Alan Bates

Call 2003
Education
MA Law (Cambridge) First Class; LLM (Pennsylvania) Thouron scholar
Contact

+44 (0)20 7405 7211

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An exceptional performer with a winning personality– Legal 500, 2017

He’s extremely commercial, very knowledgeable and tactically adept.” “A very impressive barrister who manages to cut through things extremely quickly – Chambers UK & Chambers Global, 2016

Alan specialises in competition, procurement, public/administrative and EU law. The legal directories rank him as a leading junior in competition, EU and telecoms law.

Alan has particular experience in dealing with complex regulatory disputes involving combinations of public and EU law and economic issues. He has acted both for and against all the main UK competition and sectoral regulators and the European Commission in cases concerning competition law infringements, regulatory investigations and consumer protection.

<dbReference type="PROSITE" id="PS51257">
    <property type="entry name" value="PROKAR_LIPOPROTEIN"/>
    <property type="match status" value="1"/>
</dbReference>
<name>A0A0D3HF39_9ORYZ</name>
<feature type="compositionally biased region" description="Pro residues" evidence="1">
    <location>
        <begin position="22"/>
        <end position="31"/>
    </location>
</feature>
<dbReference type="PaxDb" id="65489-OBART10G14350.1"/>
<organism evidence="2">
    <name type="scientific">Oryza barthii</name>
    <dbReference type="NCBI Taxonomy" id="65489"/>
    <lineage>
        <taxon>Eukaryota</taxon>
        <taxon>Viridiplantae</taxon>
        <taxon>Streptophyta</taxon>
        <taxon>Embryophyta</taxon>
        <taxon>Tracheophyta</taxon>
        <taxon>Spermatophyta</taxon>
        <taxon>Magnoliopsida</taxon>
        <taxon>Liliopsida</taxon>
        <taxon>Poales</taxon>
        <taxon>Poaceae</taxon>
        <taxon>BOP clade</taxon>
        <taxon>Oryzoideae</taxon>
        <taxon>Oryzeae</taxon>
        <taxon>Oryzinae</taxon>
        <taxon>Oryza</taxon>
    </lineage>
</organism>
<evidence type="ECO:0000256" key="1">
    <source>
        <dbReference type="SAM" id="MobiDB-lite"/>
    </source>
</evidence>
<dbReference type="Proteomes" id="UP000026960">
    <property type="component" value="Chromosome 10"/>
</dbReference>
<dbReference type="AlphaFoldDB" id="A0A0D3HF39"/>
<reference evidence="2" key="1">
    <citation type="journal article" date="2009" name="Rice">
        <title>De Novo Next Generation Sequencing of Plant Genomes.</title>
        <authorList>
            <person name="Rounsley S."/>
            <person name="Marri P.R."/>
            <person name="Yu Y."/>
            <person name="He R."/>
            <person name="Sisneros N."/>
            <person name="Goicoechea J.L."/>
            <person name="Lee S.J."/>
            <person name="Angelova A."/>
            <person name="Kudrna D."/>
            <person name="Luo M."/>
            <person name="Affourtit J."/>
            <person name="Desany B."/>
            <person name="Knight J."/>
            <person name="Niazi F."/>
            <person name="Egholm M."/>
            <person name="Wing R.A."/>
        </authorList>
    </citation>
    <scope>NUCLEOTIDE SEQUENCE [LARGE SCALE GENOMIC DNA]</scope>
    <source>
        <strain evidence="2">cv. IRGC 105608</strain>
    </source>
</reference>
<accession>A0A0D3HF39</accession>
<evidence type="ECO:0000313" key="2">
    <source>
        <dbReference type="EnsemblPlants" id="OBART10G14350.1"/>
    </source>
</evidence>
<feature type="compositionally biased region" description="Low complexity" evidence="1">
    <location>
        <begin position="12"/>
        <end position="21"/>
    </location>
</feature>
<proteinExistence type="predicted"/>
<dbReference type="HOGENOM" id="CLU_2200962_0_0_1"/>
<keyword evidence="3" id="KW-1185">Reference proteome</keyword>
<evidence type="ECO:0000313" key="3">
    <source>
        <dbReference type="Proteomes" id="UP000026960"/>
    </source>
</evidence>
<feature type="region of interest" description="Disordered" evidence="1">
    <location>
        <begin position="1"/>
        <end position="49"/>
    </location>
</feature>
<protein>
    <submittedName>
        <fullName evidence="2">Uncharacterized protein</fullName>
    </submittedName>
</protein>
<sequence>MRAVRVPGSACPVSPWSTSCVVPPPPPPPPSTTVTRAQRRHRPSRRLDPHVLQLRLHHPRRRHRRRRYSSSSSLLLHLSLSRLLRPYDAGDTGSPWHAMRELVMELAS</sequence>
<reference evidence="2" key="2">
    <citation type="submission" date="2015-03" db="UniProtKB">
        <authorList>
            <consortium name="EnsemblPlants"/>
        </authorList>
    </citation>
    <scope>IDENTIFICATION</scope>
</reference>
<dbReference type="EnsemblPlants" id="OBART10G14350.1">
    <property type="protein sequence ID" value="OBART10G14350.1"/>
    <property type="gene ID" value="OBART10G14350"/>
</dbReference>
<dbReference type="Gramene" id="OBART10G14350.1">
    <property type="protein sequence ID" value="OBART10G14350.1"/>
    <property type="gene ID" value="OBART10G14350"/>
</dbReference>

He is also playing a leading role in the development of the UK’s competition law private damages regime under the changes introduced by the Consumer Rights Act 2015. He recently led the defence team in the Gibson v Pride Mobility case, resisting the first ever application in the UK for a collective proceedings order to permit an ‘opt-out’ class action for recovering consumer losses alleged to have arisen from a competition law infringement.

Alan is also regularly instructed in procurement law proceedings (both for claimants and for contracting authorities/utilities). His experience includes claims arising under the Utilities Contracts, Defence Contracts, and Concessions, Regulations.

He has a particular interest in State aid law, and is the author of the State aid chapter of Bellamy & Child European Union Law of Competition and the ‘compatibility of aid’ chapter in European Union Law of State Aid.